There’s only one show on television where legendary humorist Fran Lebowitz would appear with a chyron that lists “White Woman” as one of her descriptors, and that show is Ziwe.
Premiering this Sunday on Showtime, the comedy show will feature the charismatic Ziwe Fumudoh alongside guest stars including Phoebe Bridgers, Jane Krakowski, Julio Torres, and—based on the trailer—what seems to be a group of self-identified Karens.
Although her most recent gig was writing for Desus & Mero, the mononymous superstar is no stranger to the host seat. She was at the helm of a delightful and ridiculous YouTube show called Baited from 2017 until early 2020. But it wasn’t until the summer of pandemic and protests that she rocketed to a new level of fame on an unlikely platform.
Beginning in June, Ziwe’s Instagram Live show made the comedian a household name, at least in the households of very online twentysomethings. (It’s also the clear antecedent to the splashy TV show and the forthcoming Book of Ziwe, the comedian’s take on the type of anti-racist books which flew off the shelves of blue state-bookstores last year.)
On Instagram, Ziwe assumes the role of a cheeky, charming provocateur, interrogating her guests on racial justice and Black history, goading them to share how much they know about Marcus Garvey and Angela Davis. She raises her eyebrows, widens her eyes, and gets claustrophobically close to the camera to ask “How many Black friends do you have?” The ensuing conversations can be both equally fun and fraught to watch, especially when her guests have been recently cancelled. To get to know Ziwe and her trademark cringe humor ahead of Ziwe’s premiere, here are four of the most essential (and uncomfortable) episodes of her Instagram live show.
It’s nearly impossible to explain who the hell Calloway is in a single sentence. so I’ll refer you to a thorough explainer from the paper of record if you’re lucky enough to not already know about this Internet writer-turned-incompetent scammer. Between Calloway asking if she can have a cookie for being an ally to Black people, declaring that she feels like “the only white person ever who read If Beale Street Could Talk before it became a movie,” and rating her white guilt as a 10 out of 10, this cringey doozy naturally went mega-viral.
After the disastrous fallout of an interview with the New Consumer in which celebrity chef Alison Roman flippantly accused Marie Kondo and Chrissy Teigen of being sellouts (and may or may not have used a racist accent to impersonate Kondo), Roman left the good graces of most of the general public, as well as the New York Times, which decided to place her column on hiatus. A month later, Roman appeared on Ziwe’s Instagram Live show where she conceded that she did not learn how to cook collard greens from a Black person, struggled to name five Asian people off the top of her head, and offered a long, rambling answer to the question, “Did your family own slaves?”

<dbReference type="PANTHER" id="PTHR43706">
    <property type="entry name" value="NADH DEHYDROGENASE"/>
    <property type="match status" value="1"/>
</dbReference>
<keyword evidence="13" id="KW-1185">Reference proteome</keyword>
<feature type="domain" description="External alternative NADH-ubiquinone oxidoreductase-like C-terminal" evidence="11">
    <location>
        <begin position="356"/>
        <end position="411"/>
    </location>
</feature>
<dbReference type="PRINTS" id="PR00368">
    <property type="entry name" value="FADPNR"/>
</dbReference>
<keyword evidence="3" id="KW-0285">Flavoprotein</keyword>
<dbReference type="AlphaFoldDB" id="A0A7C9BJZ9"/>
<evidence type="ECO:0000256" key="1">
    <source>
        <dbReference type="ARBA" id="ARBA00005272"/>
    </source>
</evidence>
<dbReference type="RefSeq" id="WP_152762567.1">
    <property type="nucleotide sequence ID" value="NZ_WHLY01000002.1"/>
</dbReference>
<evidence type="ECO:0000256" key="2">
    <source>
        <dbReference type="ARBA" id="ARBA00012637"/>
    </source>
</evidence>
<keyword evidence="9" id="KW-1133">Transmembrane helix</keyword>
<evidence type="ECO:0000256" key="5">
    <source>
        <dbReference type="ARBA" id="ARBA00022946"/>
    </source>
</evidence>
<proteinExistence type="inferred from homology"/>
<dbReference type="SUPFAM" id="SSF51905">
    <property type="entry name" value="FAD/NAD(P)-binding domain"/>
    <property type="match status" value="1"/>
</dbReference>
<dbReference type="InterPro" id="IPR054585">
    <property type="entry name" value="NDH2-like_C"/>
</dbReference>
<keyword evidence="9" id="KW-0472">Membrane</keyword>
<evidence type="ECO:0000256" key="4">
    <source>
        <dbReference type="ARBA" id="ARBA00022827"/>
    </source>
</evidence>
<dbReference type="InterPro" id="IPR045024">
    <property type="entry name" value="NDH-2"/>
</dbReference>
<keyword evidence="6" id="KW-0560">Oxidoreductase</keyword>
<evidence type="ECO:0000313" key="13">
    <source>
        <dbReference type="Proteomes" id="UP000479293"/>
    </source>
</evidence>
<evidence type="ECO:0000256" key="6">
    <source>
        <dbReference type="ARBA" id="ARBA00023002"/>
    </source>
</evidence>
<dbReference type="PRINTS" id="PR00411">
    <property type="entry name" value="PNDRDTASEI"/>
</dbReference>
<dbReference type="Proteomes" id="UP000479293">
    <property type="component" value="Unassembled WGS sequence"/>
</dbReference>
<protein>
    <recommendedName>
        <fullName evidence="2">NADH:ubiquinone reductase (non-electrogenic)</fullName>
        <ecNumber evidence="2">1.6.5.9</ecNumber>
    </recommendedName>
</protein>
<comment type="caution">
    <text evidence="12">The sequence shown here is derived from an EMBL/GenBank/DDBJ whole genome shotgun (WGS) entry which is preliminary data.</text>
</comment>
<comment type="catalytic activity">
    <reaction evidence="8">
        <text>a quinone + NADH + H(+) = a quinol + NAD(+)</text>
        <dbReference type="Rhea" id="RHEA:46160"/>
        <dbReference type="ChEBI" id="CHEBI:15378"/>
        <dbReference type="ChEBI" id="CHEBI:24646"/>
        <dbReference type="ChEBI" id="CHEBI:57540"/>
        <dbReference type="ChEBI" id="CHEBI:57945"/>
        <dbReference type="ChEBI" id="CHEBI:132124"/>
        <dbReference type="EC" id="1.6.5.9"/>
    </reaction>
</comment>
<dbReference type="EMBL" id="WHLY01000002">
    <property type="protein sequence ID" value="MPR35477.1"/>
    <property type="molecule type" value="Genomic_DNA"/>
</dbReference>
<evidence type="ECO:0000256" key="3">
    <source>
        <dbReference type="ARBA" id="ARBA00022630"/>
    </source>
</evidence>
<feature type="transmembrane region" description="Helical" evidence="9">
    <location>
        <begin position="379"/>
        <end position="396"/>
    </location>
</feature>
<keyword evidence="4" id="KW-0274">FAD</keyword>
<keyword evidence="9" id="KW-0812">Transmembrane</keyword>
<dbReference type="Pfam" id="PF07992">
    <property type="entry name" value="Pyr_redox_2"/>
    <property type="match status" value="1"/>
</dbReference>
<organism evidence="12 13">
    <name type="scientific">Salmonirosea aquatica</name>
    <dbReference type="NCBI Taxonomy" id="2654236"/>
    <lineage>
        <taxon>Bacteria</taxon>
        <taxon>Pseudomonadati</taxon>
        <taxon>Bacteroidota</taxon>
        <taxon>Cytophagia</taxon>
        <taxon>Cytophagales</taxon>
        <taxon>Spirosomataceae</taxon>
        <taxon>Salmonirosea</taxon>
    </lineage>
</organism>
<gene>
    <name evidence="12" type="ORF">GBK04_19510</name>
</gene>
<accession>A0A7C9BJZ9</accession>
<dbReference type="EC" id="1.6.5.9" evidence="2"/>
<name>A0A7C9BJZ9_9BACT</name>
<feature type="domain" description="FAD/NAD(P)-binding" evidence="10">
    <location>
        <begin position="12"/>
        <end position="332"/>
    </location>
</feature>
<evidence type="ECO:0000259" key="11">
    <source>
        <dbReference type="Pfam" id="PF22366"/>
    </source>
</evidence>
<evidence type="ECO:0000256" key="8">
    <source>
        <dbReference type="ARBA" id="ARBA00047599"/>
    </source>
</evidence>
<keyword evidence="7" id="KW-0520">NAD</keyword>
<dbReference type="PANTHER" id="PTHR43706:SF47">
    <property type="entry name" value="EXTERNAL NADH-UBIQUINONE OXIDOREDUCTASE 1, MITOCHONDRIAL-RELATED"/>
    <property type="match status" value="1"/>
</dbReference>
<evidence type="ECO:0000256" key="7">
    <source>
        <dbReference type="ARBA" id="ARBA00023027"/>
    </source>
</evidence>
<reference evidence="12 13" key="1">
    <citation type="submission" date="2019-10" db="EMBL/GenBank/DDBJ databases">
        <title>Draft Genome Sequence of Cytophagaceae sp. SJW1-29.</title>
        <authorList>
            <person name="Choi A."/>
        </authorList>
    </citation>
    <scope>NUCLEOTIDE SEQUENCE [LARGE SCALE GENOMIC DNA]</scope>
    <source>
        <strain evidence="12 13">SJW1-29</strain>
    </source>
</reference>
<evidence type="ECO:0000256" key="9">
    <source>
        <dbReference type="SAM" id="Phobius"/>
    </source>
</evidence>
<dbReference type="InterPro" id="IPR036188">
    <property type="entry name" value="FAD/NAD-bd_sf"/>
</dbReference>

Jeremy O. Harris may be the brilliant, provocative mind behind Slave Play, the most Tony-nominated play of all time, but that doesn’t mean he made it through a Ziwe livestream without some awkward moments. When prompted by Ziwe to answer for a controversial scene in his play that some audiences viewed as gratuitous sexual violence, Harris mentioned that the writers Saidiya Hartman and Soraya McDonald see it differently. Ziwe’s response? “Okay, so I’ll just refer to those Black women and have them do the labor of defending you.”
The #MeToo activist and actor recently made headlines after she accused Democrats of being in a “deep cult” while making an appearance on Fox News. Considering how controversial (in good and bad ways) McGowan is, she’s the perfect renegade guest for an unpredictable Instagram Live show. From her mispronunciation of Ziwe’s name right at the top of the interview to the explanation McGowan gave for offensive tweet of hers that drew a false equivalency between the word “women” and the n-word, McGowan’s responses made for a rather cringey viewing experience.